It was more than just a race
I began my training on June 6, 2014 for the NYC Marathon, which was on November 2, 2014. Calculated, I ran 345 miles in training, cross trained 3x a week, which consisted of light weight lifting, elliptical, stationary bike, or some form of water cardio. I incorporated yoga, healthy eating (I cut out adult beverages, fried food, red meat), and I was hydrating all. the. time. I challenged my body to go the distance and conquer the ridiculous hills in Bloomington, IN in ridiculous heat and humidity. I spent a lot of my time at a chiropractor and took many ice baths. And time flew by and before I knew it, November 2nd was here and I finally got to run my marathon. Oh and with all of this going on, I also had to raise money for Boston Children’s Hospital and while the minimum fundraising goal was $3,000 — I raised $4,310.
Here are some things that you should know:
1. I woke up at 4am and my mom drove me to the Meadowlands (Izod center.. whatever) to catch a bus at 5am.
2. I waited in 45 degree weather with wind gusts up to 40mph — for 4.5 hours before I ran. Luckily, there was an endless amount of coffee (DUNKS!) tea, and bagels. Also, I was in the charity village, so I had access to the better port-a-potties 🙂
3. When you begin on the Verrazano bridge, they shoot a cannon and they play Frank Sinatra’s “NY, NY”
4. I was on the lower deck of the Verrazano, in which the wind was blowing from my left, pushing me to the right.. at about 65MPH.
5. Brooklyn by far won for the best crowds and energy. Queens and the Bronx were the worst.
6. The 4 bridges, which connected the 5 boroughs, are deceptively difficult.
7. I wanted to throw in the towel at miles 15, 16, 18, 20, 21,22, and 23.
Yes, I really wanted to give up. It was on the 59th street bridge when I felt absolutely miserable. Every time I thought about giving up, I remembered that I’ve faced things in my life that were more difficult and challenging. In my mind, I kept this image and saying: We will finish the race.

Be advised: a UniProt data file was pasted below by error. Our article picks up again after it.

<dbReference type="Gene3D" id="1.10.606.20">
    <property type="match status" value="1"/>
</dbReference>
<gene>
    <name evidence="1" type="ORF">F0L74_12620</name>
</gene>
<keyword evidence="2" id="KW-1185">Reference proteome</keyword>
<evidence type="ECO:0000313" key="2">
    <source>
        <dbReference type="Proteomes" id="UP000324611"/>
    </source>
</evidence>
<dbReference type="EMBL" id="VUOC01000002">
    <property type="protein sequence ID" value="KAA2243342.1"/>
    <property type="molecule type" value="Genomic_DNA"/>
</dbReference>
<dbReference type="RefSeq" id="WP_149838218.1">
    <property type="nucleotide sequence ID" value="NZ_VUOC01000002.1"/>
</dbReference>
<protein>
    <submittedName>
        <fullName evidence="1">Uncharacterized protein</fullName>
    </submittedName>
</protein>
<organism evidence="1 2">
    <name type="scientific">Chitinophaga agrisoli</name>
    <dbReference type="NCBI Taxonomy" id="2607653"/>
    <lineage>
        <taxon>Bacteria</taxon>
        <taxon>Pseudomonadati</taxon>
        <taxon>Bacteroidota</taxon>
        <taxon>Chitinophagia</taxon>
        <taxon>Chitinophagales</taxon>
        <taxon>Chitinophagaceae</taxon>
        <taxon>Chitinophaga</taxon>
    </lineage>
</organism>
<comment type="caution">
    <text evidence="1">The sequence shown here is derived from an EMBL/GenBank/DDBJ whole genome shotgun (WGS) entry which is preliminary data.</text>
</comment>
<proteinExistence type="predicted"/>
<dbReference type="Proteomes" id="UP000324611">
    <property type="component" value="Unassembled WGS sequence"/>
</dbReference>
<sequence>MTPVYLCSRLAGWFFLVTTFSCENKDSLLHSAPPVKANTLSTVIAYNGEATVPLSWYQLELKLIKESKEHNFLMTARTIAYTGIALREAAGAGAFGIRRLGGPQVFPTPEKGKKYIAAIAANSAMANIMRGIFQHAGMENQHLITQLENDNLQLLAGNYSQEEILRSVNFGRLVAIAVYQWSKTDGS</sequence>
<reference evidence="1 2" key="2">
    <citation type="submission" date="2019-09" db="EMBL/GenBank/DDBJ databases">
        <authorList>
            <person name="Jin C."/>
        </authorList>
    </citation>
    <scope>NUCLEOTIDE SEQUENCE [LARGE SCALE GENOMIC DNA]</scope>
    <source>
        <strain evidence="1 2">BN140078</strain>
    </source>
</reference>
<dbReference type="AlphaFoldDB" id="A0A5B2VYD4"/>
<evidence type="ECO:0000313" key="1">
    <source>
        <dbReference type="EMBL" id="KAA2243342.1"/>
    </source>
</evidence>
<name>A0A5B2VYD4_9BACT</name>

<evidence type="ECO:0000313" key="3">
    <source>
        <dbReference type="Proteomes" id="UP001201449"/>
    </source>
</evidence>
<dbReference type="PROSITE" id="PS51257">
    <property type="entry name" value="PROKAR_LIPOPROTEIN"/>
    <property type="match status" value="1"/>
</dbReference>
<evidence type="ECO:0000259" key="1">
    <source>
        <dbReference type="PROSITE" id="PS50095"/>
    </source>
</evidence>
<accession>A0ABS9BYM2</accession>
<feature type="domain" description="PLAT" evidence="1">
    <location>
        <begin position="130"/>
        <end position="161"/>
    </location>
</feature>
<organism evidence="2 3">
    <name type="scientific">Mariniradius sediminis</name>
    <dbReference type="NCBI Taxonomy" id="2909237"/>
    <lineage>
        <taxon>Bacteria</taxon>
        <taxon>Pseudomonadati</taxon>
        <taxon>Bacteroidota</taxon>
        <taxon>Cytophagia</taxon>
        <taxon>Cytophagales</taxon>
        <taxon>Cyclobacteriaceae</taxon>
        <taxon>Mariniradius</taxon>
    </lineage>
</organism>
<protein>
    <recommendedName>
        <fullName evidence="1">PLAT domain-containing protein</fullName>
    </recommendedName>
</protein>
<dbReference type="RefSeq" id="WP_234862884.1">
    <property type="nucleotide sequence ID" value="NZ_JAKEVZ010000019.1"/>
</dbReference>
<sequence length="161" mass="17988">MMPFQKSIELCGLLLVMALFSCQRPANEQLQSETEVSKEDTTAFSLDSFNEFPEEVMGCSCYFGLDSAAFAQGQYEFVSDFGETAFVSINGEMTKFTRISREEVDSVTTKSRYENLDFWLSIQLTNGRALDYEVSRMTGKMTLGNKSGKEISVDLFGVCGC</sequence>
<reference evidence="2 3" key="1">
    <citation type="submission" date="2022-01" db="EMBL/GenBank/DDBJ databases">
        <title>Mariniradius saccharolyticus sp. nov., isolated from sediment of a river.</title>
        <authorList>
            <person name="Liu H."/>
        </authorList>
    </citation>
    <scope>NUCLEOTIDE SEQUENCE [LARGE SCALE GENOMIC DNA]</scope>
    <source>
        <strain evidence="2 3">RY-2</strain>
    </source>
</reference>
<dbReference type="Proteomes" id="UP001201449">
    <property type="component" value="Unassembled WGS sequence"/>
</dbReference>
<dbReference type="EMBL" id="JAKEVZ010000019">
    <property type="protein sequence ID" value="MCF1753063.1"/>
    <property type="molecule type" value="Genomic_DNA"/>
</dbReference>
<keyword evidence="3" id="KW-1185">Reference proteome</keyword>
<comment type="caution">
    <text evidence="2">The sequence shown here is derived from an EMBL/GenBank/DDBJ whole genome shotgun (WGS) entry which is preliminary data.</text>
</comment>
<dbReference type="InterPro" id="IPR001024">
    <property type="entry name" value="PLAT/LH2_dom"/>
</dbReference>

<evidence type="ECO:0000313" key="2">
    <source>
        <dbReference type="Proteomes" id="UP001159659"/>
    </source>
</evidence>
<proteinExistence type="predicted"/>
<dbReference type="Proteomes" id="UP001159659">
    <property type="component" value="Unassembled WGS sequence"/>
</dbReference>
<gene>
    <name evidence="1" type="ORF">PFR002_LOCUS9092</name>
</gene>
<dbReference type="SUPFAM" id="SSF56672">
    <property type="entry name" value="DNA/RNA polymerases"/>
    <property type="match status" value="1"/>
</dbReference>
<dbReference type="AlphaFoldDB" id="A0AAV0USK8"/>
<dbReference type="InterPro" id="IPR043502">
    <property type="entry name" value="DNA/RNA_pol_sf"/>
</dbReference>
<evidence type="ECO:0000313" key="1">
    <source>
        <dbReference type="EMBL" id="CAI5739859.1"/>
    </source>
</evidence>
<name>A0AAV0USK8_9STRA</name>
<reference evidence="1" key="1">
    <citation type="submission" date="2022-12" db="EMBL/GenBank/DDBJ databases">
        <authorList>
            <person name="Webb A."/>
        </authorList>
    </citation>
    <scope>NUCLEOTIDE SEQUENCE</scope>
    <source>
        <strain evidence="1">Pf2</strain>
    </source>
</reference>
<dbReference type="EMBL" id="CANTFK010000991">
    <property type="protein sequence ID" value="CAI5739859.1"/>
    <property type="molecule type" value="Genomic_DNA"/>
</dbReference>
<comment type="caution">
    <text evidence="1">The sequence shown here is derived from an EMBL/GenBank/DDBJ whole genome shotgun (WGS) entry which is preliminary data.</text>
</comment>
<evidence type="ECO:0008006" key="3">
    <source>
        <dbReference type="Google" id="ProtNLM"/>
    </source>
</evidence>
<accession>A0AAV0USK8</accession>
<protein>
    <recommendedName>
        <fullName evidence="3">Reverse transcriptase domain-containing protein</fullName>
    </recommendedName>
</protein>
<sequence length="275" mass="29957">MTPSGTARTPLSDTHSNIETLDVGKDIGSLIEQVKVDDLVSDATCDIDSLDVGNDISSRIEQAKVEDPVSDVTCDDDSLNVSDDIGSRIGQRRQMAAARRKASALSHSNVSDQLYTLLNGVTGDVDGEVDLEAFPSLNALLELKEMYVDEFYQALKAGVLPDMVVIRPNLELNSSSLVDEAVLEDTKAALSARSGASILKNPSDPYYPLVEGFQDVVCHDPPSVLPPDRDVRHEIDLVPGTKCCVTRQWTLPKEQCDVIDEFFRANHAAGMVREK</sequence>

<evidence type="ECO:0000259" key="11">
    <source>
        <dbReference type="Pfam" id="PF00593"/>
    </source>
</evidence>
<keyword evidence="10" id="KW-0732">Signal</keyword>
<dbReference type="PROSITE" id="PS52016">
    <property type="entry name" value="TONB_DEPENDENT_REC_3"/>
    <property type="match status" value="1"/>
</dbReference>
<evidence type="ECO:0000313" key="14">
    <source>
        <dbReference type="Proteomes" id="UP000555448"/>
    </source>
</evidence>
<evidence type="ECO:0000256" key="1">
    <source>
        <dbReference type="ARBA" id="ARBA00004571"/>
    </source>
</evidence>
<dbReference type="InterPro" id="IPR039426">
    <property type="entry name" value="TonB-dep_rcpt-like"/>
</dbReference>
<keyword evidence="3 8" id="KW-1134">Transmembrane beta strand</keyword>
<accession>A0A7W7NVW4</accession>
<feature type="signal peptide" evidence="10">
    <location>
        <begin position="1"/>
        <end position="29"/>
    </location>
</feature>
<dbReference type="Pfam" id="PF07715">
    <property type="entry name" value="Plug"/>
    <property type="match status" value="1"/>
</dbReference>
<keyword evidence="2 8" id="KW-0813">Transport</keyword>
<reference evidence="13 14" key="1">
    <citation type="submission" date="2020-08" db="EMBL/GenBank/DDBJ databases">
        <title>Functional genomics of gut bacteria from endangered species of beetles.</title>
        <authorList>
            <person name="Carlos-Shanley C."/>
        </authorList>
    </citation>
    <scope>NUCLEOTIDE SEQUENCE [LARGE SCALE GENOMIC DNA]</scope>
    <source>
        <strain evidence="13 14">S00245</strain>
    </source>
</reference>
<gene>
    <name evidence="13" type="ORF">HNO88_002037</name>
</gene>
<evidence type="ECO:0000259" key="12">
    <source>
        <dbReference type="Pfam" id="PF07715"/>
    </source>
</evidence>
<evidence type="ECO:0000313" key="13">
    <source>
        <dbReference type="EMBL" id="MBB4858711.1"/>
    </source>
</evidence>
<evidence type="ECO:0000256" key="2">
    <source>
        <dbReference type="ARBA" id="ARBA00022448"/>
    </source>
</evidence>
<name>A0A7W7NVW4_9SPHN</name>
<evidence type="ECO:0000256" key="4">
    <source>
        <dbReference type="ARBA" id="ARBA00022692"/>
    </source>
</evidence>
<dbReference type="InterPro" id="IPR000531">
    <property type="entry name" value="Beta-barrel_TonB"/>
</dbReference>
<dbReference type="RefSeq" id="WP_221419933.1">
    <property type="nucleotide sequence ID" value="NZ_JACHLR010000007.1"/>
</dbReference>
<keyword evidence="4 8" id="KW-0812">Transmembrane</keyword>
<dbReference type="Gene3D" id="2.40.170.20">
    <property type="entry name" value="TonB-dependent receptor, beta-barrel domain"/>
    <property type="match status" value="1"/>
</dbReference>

This mantra is what got me through. The donors that helped me reach my fundraising goal were on the back of my racing singlet. They were with me while I ran and helped me to finish the race. At times, I did have some doubts about finishing, but again, I had to finish the race.
While running, there were so many wonderful people helping others. I vividly remember these two women, both charity runners, stop in the middle of 1st avenue in Manhattan and embraced each other. One was struggling and the other was there for support. The one that struggled broke down and cried while the other consoled her. They began to walk up 1st Ave to the Bronx, and they held hands. They were going to finish the race. Marathons bring out the best in each other as far as the running community.
A marathon isn’t just a race — it’s so much more than that. Running/slogging/walking in a marathon is an experience. And with every metaphor I’ve hear about comparing life to a marathon — it’s so true. Yes it was a struggle, and yes, I wanted to quit — but I didn’t and I overcame a challenge that I set for myself.
Life is all about overcoming obstacles and challenges. Sometimes, the journey isn’t pretty or full of joy — and it doesn’t go your way and sometimes you just want to quit. But what I’ve realized that as long as you have perseverance and support, any challenge can be conquered.